After opting out of Safe Travels Hawaii in early December, Kauai rejoined the state’s program on Tuesday, thereby allowing interisland travelers who test negative for COVID-19 to bypass a mandatory 10-day quarantine. While that’s a welcome, straightforward move toward boosting in-state travel, Kauai’s launch of its own entry program for trans-Pacific travelers is less so.
Under the new program, there are two options for out-of-state travelers arriving on Kauai to avoid a 10-day quarantine. One is to first go to another Hawaiian island as a Safe Travels program participant and spend at least 72 hours there before traveling to Kauai. The other involves securing a negative COVID test result before arriving on Kauai, then staying in a “resort bubble” for at least three days.
So far, Kauai County has designated six properties as bubbles, where arrivals can use swimming pools and roam resort grounds, but may not leave until, after three days, they clear a second COVID test. It’s concerning that both options add costs and time commitment to Hawaii’s overall screening framework, which has already touched off considerable confusion among travelers attempting to navigate it.
An unwelcome upshot is the likelihood of what Keith Vieira, of KV &Associates, Hospitality Consulting, calls “booking malaise” persisting statewide — unless trans-Pacific traveler screening is simplified. Vieira rightly pointed out that due to “worry that the rules are going to keep changing,” many would-be visitors are delaying or canceling trips to tourism-dependent Hawaii.
Given the moving-target nature of COVID’s spread, entry requirements for any tourist destination must be somewhat flexible as the infection situation on the ground can change.
Prior to the mid-October start of Safe Travels, Kauai had a total of 61 cases. In the six-week period that followed, it racked up an additional 70 cases — 57 of them travel-related. So the impulse to lean hard on public-health protections is understandable.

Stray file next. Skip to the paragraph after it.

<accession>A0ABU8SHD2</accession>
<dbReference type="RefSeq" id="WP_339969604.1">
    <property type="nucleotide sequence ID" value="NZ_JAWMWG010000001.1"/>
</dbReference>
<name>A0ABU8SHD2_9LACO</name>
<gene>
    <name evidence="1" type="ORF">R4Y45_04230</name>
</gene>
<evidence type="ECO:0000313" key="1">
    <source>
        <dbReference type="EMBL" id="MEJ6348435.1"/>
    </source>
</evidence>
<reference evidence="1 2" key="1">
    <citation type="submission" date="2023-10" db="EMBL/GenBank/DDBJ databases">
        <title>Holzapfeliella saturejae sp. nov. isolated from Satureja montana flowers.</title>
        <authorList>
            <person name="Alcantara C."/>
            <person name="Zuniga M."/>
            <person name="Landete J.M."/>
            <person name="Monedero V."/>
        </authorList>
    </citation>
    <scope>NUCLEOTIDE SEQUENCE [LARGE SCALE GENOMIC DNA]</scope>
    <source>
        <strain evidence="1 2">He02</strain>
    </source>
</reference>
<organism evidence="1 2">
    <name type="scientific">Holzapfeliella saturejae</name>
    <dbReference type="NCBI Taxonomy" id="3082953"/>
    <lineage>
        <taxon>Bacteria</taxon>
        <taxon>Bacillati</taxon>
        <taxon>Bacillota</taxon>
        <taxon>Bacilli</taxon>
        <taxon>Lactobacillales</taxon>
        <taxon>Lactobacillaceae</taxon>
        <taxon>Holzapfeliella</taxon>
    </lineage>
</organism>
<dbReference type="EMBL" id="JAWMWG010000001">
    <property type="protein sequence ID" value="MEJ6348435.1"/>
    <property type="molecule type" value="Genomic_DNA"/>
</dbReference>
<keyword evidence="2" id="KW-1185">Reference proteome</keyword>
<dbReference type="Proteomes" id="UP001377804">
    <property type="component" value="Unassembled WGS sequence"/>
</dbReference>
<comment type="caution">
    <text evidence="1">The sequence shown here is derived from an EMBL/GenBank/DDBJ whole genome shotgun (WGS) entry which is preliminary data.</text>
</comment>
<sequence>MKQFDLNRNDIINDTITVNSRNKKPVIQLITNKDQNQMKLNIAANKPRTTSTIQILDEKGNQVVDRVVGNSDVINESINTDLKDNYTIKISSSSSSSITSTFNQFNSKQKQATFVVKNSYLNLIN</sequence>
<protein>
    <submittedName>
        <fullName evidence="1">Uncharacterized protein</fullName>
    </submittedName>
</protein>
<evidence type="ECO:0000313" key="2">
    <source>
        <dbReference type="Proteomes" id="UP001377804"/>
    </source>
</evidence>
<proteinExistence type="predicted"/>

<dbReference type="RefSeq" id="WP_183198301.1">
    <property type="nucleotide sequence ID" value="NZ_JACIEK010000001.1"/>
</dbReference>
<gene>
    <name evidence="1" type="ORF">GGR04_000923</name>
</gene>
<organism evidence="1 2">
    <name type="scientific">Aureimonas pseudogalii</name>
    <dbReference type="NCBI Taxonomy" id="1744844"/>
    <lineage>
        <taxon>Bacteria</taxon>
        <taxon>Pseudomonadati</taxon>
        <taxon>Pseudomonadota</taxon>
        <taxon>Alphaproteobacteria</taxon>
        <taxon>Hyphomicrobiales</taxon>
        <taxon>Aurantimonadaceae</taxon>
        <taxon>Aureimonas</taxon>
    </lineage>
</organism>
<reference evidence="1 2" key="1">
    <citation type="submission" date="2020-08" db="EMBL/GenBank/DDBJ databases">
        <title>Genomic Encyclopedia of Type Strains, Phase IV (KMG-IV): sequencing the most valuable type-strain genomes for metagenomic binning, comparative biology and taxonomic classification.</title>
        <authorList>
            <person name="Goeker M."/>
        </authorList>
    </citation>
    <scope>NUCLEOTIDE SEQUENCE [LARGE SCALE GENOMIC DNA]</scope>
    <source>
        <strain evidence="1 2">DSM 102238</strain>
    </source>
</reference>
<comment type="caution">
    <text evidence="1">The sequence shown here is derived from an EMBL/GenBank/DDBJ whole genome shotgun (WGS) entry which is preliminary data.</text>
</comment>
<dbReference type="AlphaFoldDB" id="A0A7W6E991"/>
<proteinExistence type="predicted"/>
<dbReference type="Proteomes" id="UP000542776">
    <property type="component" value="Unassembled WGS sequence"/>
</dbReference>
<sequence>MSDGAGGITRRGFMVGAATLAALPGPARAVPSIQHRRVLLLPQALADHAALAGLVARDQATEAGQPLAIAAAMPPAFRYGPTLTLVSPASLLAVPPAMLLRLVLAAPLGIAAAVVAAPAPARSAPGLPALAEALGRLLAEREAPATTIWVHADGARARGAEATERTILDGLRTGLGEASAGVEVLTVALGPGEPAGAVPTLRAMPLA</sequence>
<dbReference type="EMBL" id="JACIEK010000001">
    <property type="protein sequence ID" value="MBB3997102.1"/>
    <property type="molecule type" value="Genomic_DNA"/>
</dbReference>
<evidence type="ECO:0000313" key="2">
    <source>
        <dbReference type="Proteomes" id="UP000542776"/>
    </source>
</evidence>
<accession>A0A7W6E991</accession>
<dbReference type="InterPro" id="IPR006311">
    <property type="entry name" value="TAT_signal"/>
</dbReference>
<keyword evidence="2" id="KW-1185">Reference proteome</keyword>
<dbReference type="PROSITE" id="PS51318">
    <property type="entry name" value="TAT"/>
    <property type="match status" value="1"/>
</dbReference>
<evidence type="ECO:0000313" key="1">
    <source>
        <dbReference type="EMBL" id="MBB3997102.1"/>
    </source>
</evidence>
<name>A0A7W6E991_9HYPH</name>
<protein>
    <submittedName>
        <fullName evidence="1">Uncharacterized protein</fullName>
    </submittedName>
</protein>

However, while Kauai has the lowest population among our four counties, it does not stand alone in fending off the virus threat. Its Wilcox Memorial Hospital has nine ICU beds, but officials have said it could flex up to 20, if needed — and backup support could be tapped from other Hawaii Pacific Health hospitals, including Kapiolani, Pali Momi and Straub.
So far, the state’s pre-arrival testing program, which aims to balance welcoming back tourists with mitigating risk of virus spread, has delivered some slow-placed economic recovery gains. But a growing list of program modifications — including Kauai’s December opt-out and now contorted reopening options — likely means trans-Pacific travel here will be increasingly discouraged.
It’s apparent that the opt-out, which resulted in a monthlong halt to tourism on the Garden Isle, did some damage in stalling previous strides toward recovery of Kauai’s visitor industry, which supports one-third of the island’s economy.
In 2019, there were roughly 27,700 visitors on Kauai on any given day, according to state figures. Under the Safe Travels pre-test program, Kauai had averaged 600 to 700 visitors per day. That count dropped to an average of just 30 after the county pulled out of the state program.
Kauai now faces the possibility of an even steeper climb to recovery, in part, because one of its designated bubbles, Kauai Marriott Resort in Lihue, plans to cease operations in early March, resulting in potential permanent layoffs for 457 employees. It’s unclear whether the hotel’s new Massachusetts-based owner will retain any current employees.
Such a huge loss of jobs would dig the economic hole ever deeper, making recovery increasingly difficult. It’s a black hole that cannot be allowed to widen and suck recovery out of the other islands. Gov. David Ige and county mayors need to work as one so Safe Travels delivers a more unified approach to visitor screening.
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